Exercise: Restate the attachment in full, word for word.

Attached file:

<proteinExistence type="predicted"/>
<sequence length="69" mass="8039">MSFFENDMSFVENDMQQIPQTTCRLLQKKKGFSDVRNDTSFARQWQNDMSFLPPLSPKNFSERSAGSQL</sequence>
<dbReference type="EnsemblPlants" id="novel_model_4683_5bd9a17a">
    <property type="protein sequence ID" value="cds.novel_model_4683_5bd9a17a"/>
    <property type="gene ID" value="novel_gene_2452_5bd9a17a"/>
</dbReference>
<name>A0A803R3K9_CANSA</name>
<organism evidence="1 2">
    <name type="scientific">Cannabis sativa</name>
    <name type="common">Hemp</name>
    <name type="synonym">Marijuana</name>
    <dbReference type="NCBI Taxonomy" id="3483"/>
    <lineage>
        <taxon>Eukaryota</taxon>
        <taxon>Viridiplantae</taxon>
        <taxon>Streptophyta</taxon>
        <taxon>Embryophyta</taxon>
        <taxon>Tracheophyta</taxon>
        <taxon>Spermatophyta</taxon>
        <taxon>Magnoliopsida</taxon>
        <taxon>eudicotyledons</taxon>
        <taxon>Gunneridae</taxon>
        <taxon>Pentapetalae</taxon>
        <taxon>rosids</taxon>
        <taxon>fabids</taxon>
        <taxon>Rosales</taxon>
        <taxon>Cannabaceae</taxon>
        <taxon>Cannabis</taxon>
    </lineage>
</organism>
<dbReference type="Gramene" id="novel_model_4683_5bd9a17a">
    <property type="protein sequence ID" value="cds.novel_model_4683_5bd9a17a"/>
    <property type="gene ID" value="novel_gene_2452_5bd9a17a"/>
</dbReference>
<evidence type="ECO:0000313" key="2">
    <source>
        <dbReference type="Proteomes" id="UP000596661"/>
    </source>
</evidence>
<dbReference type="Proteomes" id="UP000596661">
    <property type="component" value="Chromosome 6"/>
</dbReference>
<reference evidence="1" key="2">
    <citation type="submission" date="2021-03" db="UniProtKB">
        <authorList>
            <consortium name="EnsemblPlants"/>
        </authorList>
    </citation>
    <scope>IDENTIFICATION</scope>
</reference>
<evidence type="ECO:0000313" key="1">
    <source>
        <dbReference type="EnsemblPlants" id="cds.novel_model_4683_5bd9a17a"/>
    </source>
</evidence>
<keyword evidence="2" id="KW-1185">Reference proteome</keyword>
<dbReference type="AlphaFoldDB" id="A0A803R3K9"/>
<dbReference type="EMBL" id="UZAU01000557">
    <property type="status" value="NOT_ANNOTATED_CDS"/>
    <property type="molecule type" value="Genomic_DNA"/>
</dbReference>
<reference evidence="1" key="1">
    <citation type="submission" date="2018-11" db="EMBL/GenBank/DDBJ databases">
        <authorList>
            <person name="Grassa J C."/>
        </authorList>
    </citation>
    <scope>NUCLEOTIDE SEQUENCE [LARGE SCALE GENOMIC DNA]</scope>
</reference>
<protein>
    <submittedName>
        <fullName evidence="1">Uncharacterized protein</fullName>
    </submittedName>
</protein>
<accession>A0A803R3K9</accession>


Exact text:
<proteinExistence type="predicted"/>
<sequence length="69" mass="8039">MSFFENDMSFVENDMQQIPQTTCRLLQKKKGFSDVRNDTSFARQWQNDMSFLPPLSPKNFSERSAGSQL</sequence>
<dbReference type="EnsemblPlants" id="novel_model_4683_5bd9a17a">
    <property type="protein sequence ID" value="cds.novel_model_4683_5bd9a17a"/>
    <property type="gene ID" value="novel_gene_2452_5bd9a17a"/>
</dbReference>
<name>A0A803R3K9_CANSA</name>
<organism evidence="1 2">
    <name type="scientific">Cannabis sativa</name>
    <name type="common">Hemp</name>
    <name type="synonym">Marijuana</name>
    <dbReference type="NCBI Taxonomy" id="3483"/>
    <lineage>
        <taxon>Eukaryota</taxon>
        <taxon>Viridiplantae</taxon>
        <taxon>Streptophyta</taxon>
        <taxon>Embryophyta</taxon>
        <taxon>Tracheophyta</taxon>
        <taxon>Spermatophyta</taxon>
        <taxon>Magnoliopsida</taxon>
        <taxon>eudicotyledons</taxon>
        <taxon>Gunneridae</taxon>
        <taxon>Pentapetalae</taxon>
        <taxon>rosids</taxon>
        <taxon>fabids</taxon>
        <taxon>Rosales</taxon>
        <taxon>Cannabaceae</taxon>
        <taxon>Cannabis</taxon>
    </lineage>
</organism>
<dbReference type="Gramene" id="novel_model_4683_5bd9a17a">
    <property type="protein sequence ID" value="cds.novel_model_4683_5bd9a17a"/>
    <property type="gene ID" value="novel_gene_2452_5bd9a17a"/>
</dbReference>
<evidence type="ECO:0000313" key="2">
    <source>
        <dbReference type="Proteomes" id="UP000596661"/>
    </source>
</evidence>
<dbReference type="Proteomes" id="UP000596661">
    <property type="component" value="Chromosome 6"/>
</dbReference>
<reference evidence="1" key="2">
    <citation type="submission" date="2021-03" db="UniProtKB">
        <authorList>
            <consortium name="EnsemblPlants"/>
        </authorList>
    </citation>
    <scope>IDENTIFICATION</scope>
</reference>
<evidence type="ECO:0000313" key="1">
    <source>
        <dbReference type="EnsemblPlants" id="cds.novel_model_4683_5bd9a17a"/>
    </source>
</evidence>
<keyword evidence="2" id="KW-1185">Reference proteome</keyword>
<dbReference type="AlphaFoldDB" id="A0A803R3K9"/>
<dbReference type="EMBL" id="UZAU01000557">
    <property type="status" value="NOT_ANNOTATED_CDS"/>
    <property type="molecule type" value="Genomic_DNA"/>
</dbReference>
<reference evidence="1" key="1">
    <citation type="submission" date="2018-11" db="EMBL/GenBank/DDBJ databases">
        <authorList>
            <person name="Grassa J C."/>
        </authorList>
    </citation>
    <scope>NUCLEOTIDE SEQUENCE [LARGE SCALE GENOMIC DNA]</scope>
</reference>
<protein>
    <submittedName>
        <fullName evidence="1">Uncharacterized protein</fullName>
    </submittedName>
</protein>
<accession>A0A803R3K9</accession>